Mars is comparatively impressive this year compared to the past few oppositions because the orbits of Earth and Mars aren’t circular. At a distant opposition, the Red Planet can be more than 60 million miles (97 million kilometers) away. On April 14 of this year, though, it lies 57.4 million miles (92.3 million km) distant. As that point, the planet appears 15.2” across through a telescope, and that diameter doesn’t drop below 14.6” throughout the rest of April.
“Check out Mars with naked eyes in the early evening during April, but then transfer to a telescope for better views,” says Senior Editor Richard Talcott. “Because light from the planet passes through less of Earth’s atmosphere when it lies higher in the sky, the best observing should come in the hours around midnight.”
The most obvious Red Planet feature to check out through a telescope is the north polar cap. Because it’s currently early summer for Mars’ northern hemisphere, careful observers should be able to see the cap shrink during April.
Mars won’t appear this big and bright again until its next opposition May 22, 2016, so don’t wait any longer to check out the Red Planet.
Fast facts
  • Earth is 9.3 times as massive and nearly twice as wide as Mars.
  • From Mars, the Sun appears 44 percent as bright as it does from Earth.
  • Mars has two small moons, Phobos and Deimos, both of which Asaph Hall discovered in 1877.
  • Mars is the most explored planet besides Earth. There have been 18 successful missions to the Red Planet, including five that are still ongoing, and two more are currently en route.

ISRO gears up to launch second navigation satellite


IRNSS 1B Satellite positioned atop PSLV-C24’s
fourth stage at Sriharikota. Photo: ISRO
IRNSS 1B Satellite positioned atop PSLV-C24’s fourth stage at Sriharikota. Photo: ISRO
The Indian Space Research Organisation (ISRO) is looking forward to the liftoff of its Polar Satellite Launch Vehicle PSLV-C24 from Sriharikota at 5.14 p.m. today.
After more than 19 minutes of flight, if the PSLV-C24 puts India’s navigation satellite, called the Indian Regional Navigation Satellite System (IRNSS-1B), into a perfect orbit, applause will echo across the Mission Control Centre. More so, because it will be the 25th consecutive successful launch of a PSLV, the ISRO’s trusty workhorse.
This launch vehicle is the PSLV’s XL version, armed with more powerful strap-on booster motors than in the standard PSLV, which will put the 1,432-kg IRNSS-1B into its orbit.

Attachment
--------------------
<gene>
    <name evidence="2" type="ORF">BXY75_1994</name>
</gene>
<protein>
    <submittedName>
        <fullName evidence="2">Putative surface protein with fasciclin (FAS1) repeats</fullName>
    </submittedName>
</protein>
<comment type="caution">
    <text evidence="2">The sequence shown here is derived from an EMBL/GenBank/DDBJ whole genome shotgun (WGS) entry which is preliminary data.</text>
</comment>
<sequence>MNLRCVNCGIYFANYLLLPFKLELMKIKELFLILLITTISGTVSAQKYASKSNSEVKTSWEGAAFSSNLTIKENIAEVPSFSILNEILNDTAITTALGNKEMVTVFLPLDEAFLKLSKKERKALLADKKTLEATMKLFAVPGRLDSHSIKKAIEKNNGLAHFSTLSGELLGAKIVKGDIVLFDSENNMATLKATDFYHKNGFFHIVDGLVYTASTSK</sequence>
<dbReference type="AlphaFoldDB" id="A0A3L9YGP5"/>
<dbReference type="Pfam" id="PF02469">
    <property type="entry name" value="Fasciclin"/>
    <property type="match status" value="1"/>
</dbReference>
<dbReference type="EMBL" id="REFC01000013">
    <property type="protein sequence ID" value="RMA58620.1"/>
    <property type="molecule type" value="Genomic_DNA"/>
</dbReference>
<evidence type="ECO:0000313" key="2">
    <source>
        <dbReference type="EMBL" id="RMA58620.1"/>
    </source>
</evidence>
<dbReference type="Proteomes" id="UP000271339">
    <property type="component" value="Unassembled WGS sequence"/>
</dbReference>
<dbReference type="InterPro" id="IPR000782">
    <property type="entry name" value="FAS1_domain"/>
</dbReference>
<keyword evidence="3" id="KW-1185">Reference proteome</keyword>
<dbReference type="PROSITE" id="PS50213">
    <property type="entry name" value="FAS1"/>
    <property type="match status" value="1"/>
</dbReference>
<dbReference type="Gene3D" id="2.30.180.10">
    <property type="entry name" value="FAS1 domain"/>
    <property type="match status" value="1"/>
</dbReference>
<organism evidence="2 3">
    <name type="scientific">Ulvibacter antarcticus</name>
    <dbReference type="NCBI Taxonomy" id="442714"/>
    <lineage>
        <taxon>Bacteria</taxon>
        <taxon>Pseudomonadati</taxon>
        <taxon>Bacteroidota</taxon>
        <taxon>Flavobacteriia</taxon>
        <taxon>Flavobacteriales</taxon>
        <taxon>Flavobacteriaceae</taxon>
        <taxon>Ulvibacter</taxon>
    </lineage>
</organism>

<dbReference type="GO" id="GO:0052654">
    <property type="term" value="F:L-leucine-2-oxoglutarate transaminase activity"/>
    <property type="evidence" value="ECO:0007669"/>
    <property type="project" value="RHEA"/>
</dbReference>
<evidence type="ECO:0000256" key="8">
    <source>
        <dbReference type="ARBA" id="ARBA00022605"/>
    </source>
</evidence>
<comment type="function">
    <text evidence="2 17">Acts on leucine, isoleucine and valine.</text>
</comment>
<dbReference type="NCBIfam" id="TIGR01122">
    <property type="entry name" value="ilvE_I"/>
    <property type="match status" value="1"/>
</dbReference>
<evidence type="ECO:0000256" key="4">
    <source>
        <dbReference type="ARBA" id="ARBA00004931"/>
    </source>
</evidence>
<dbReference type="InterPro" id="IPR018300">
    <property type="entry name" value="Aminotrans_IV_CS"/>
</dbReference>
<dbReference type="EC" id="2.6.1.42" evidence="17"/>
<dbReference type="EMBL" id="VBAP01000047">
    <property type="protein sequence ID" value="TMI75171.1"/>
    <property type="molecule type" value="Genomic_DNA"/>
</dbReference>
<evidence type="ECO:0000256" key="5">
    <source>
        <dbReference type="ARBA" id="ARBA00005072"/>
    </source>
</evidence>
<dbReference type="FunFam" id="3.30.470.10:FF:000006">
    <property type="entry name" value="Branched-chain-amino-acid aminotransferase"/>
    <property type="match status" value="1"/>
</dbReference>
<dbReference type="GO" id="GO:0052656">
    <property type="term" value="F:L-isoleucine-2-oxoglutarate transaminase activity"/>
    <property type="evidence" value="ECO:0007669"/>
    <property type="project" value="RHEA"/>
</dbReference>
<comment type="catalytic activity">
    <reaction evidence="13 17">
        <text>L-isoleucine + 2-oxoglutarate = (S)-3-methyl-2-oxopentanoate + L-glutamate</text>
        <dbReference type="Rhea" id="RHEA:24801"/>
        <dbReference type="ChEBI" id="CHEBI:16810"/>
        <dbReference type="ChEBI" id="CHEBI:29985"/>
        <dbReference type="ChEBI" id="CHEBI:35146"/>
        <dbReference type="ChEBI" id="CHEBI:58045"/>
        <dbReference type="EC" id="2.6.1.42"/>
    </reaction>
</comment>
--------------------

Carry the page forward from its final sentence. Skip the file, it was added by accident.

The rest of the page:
The IRNSS-1B is India’s second dedicated navigation satellite. The first, IRNSS-1A, was put into orbit on July 1 last year. All the seven satellites, which form the IRNSS, will be in orbit by 2016.
“The countdown is proceeding as per the timeline, without any issues,” said M.Y.S. Prasad, Director, Satish Dhawan Space Centre, Sriharikota, on Thursday.
The countdown, which will last 58 hours and a half, began at 6.44 a.m. on April 2. By Thursday afternoon, the PSLV-C24’s fourth stage was accurately filled with liquid propellants and the lower stage control systems with solid propellants.
“From 11 p.m. on Thursday till the early morning of Friday, we will fill the rocket’s second stage with more than 41 tonnes of liquid propellants. Then, other operations such as filling the launch vehicle with pressurised gas will be done,” said Dr. Prasad. During the countdown’s final phase, the rocket’s electronic systems will be tested.

Courtesy with  THE HINDU
 

PSLV puts navigation satellite in orbit


PSLV-24-IRNSS-1B successfully launched at the Satish Dhawan Space Centre in Sriharikotta on Friday. Photo: M. Karunakaran
 
The Hindu PSLV-24-IRNSS-1B successfully launched at the Satish Dhawan Space Centre in Sriharikotta on Friday. Photo: M. Karunakaran
India marched towards establishing its own navigation system on Friday when its Polar Satellite Launch Vehicle (PSLV-C24) put into precise orbit the country’s second navigation satellite, Indian Regional Navigation Satellite System (IRNSS-1B). The 1,432-kg IRNSS-1B will form part of a constellation of seven navigation satellites.
It was the 25th success in a row for the PSLV, after it majestically lifted off from the first launch pad at Sriharikota at 5.14 p.m. After 19 minutes of flight, IRNSS-1B was put into a perfect orbit.
K. Radhakrishnan, Chairman, Indian Space Research Organisation (ISRO), said two more IRNSS satellites would be put into orbit before 2014-end and three more before mid-2015.
Mission Director P. Kunhikrishnan, said the mission accuracy was such that the satellite achieved a perigee of 283 km against the target of 284 km and an apogee of 20,630 km against the targeted 20,650 km.
“The satellite is doing extremely well in orbit,” said M. Nageswara Rao, Project Director, IRNSS. Its solar panels were deployed. Dr. Rao was confident that the satellite’s life would be longer than the targeted 10 years.
The IRNSS satellites will be useful for land, sea and air navigation. They have civil and defence applications

Courtesy with: THE HINDU
 

GSLV to soar into sky with crew capsule in June


ISRO Chairman K. Radhakrishnan (centre) with S. Ramakrishnan, Director,
VSSC, Thiruvananthapuram (left), P. Kunhikrishnan, Mission Director, PSLV -
C24 (second from left), M. Nageswara Rao, Project Director, IRNSS (second
from right), and A.S. Kiran Kumar, Director, Space Application Centre,
Ahmedabad (right), after the successful launch of IRNSS-1B from Sriharikota
on Friday. Photo: K. V. Srinivasan